When you work hard on your garden, the last thing you want to worry about is spiders taking over and destroying the work you’ve put into the landscaping. Certain spiders can cause a lot of damage to a garden, potentially catching and eating pollinating insects or even destroying the plants in your garden as they are trying to grow. Use these tips to get rid of garden spiders without hurting your plant life.
Minimize Hiding Spots
When you have good hiding places in your garden, spiders are more likely to take up residence. They like to stay out of sight and hunt for prey without being detected. Wood piles, compost piles, and even stacked-up rocks can all serve as ideal hiding spots for spiders, so removing these from your property can make the space less appealing to a spider.
If you want to compost, consider getting a closed box that you can use to create the mulch you use in your garden. Look for ways to eliminate potential hiding spots throughout your garden and the spiders will be less likely to remain there. As you remove items and debris that spiders may be living in, make sure to wear long sleeves and gloves to reduce the risk of a spider bite.
Get Rid of Food Sources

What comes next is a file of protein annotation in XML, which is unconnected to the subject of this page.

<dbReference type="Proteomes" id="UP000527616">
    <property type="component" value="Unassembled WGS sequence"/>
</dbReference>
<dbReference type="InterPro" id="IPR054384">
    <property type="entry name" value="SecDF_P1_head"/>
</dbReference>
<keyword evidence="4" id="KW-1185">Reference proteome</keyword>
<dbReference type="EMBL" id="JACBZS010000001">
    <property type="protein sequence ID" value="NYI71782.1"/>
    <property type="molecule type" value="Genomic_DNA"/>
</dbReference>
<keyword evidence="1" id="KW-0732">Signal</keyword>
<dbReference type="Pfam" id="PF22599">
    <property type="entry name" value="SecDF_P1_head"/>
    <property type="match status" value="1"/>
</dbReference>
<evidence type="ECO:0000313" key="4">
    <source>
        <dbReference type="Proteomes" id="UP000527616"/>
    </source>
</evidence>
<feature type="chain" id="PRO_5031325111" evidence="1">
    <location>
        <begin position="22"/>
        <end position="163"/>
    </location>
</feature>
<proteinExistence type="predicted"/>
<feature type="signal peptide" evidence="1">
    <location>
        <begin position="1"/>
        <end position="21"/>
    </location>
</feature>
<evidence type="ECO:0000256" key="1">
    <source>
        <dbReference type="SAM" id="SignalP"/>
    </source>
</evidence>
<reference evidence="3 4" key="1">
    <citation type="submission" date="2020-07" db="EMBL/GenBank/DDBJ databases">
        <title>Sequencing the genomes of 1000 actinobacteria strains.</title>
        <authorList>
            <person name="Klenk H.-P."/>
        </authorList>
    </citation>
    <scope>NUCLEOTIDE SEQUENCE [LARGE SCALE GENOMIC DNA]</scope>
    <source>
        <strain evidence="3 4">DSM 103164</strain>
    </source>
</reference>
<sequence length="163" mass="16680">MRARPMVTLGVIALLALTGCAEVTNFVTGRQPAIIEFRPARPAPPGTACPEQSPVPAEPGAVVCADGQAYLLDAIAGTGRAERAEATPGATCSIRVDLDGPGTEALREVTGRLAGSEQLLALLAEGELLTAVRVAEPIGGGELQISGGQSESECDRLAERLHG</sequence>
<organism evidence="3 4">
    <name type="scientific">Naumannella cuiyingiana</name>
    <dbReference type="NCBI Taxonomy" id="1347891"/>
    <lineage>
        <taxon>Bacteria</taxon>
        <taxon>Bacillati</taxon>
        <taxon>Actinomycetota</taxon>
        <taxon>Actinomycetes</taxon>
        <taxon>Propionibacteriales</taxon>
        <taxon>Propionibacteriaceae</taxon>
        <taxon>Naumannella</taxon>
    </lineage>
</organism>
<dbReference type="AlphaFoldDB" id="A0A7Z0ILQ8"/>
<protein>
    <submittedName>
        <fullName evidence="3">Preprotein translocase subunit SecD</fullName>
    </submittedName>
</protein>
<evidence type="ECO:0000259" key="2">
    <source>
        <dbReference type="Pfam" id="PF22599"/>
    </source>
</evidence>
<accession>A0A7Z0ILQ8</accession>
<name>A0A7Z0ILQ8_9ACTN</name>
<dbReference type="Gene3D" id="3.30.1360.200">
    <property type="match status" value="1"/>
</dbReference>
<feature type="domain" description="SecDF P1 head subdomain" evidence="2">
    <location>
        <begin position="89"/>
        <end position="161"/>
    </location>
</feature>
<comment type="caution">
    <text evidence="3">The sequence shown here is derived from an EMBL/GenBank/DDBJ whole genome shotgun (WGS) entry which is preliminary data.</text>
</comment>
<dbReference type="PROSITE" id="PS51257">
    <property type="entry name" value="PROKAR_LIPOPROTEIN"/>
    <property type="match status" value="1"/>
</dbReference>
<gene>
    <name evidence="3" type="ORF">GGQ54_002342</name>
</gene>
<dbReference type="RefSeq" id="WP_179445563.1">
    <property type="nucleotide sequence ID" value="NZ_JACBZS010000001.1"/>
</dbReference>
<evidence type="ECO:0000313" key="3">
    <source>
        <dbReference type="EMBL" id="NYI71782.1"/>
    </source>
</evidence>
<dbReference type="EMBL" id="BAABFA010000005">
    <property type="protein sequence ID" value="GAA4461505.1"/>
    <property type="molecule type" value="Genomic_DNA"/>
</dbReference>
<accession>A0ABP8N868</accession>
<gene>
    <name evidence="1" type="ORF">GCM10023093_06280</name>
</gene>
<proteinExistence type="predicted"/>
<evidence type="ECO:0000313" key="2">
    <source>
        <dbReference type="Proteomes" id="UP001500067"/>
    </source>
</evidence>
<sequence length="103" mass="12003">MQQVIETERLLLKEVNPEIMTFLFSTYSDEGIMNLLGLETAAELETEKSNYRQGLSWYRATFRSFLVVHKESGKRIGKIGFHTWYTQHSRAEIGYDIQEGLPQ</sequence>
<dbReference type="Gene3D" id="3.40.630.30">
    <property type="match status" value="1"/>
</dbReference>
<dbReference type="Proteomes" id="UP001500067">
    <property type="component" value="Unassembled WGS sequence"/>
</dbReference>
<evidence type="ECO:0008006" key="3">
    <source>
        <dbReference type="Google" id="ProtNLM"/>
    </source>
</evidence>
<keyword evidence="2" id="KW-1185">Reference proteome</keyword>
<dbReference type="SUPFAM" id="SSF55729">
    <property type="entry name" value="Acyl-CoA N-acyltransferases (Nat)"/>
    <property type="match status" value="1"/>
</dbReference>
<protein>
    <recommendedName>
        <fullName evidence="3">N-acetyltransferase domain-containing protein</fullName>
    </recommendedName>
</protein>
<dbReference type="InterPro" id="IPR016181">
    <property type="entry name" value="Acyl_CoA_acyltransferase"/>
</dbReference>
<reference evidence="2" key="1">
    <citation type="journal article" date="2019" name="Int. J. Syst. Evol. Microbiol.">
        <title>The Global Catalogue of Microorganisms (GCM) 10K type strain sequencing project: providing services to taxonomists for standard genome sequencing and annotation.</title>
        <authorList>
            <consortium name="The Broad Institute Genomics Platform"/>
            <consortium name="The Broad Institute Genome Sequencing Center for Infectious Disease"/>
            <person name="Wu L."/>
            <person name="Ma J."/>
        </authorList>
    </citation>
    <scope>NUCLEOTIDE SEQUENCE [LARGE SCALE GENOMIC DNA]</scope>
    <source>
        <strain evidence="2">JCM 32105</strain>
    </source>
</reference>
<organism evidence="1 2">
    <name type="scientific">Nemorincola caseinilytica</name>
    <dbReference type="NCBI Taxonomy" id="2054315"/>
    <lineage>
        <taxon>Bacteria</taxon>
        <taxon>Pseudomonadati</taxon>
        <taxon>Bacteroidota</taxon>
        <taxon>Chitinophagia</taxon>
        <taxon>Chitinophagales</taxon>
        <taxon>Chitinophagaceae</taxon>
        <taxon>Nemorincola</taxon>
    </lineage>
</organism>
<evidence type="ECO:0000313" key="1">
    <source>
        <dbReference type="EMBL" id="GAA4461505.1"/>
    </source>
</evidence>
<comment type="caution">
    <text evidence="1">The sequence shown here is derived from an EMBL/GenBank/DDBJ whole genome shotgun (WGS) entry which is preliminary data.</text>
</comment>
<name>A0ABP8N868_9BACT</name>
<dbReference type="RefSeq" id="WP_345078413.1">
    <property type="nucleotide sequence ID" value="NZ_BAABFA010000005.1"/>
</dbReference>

In order to survive, a spider needs access to food in your garden. Removing their food source can also encourage spiders to move on and find new places to live, preferably away from your property. Most spiders eat other insects, so treating your garden with insecticide can eliminate the pests that those spiders would eat. Insecticide treatments don’t work to kill spiders, but it can work to get rid of what they want to eat.
Break Down Spiderwebs
The web is the spider’s home, as well as its method for catching and consuming its prey. If you spot a spiderweb in your garden, use a stick or other object to break it down and remove it completely. By removing the webs as soon as you see them, you’re encouraging the spider to move to a new location. Some spiders need more than a single hint, so continue to break down the webs that appear on your property to give them the message that they are not welcome there.
Certain products can also deter spiders from taking up residence on your property. While some spider types can be beneficial, others are harmful and can even cause harm to you when you’re working in the garden. If you have particularly dangerous spiders in your garden, such as poisonous or aggressive varieties, you may need to take a more advanced approach to spider pest control. A professional technician can safely and carefully remove the spiders that are living on your property and creating a potentially dangerous situation.
Don’t let spiders and the webs they build take over your garden and outdoor space. By taking a few preventive steps, you can reduce the risk of a spider infestation and protect your property from these bothersome critters.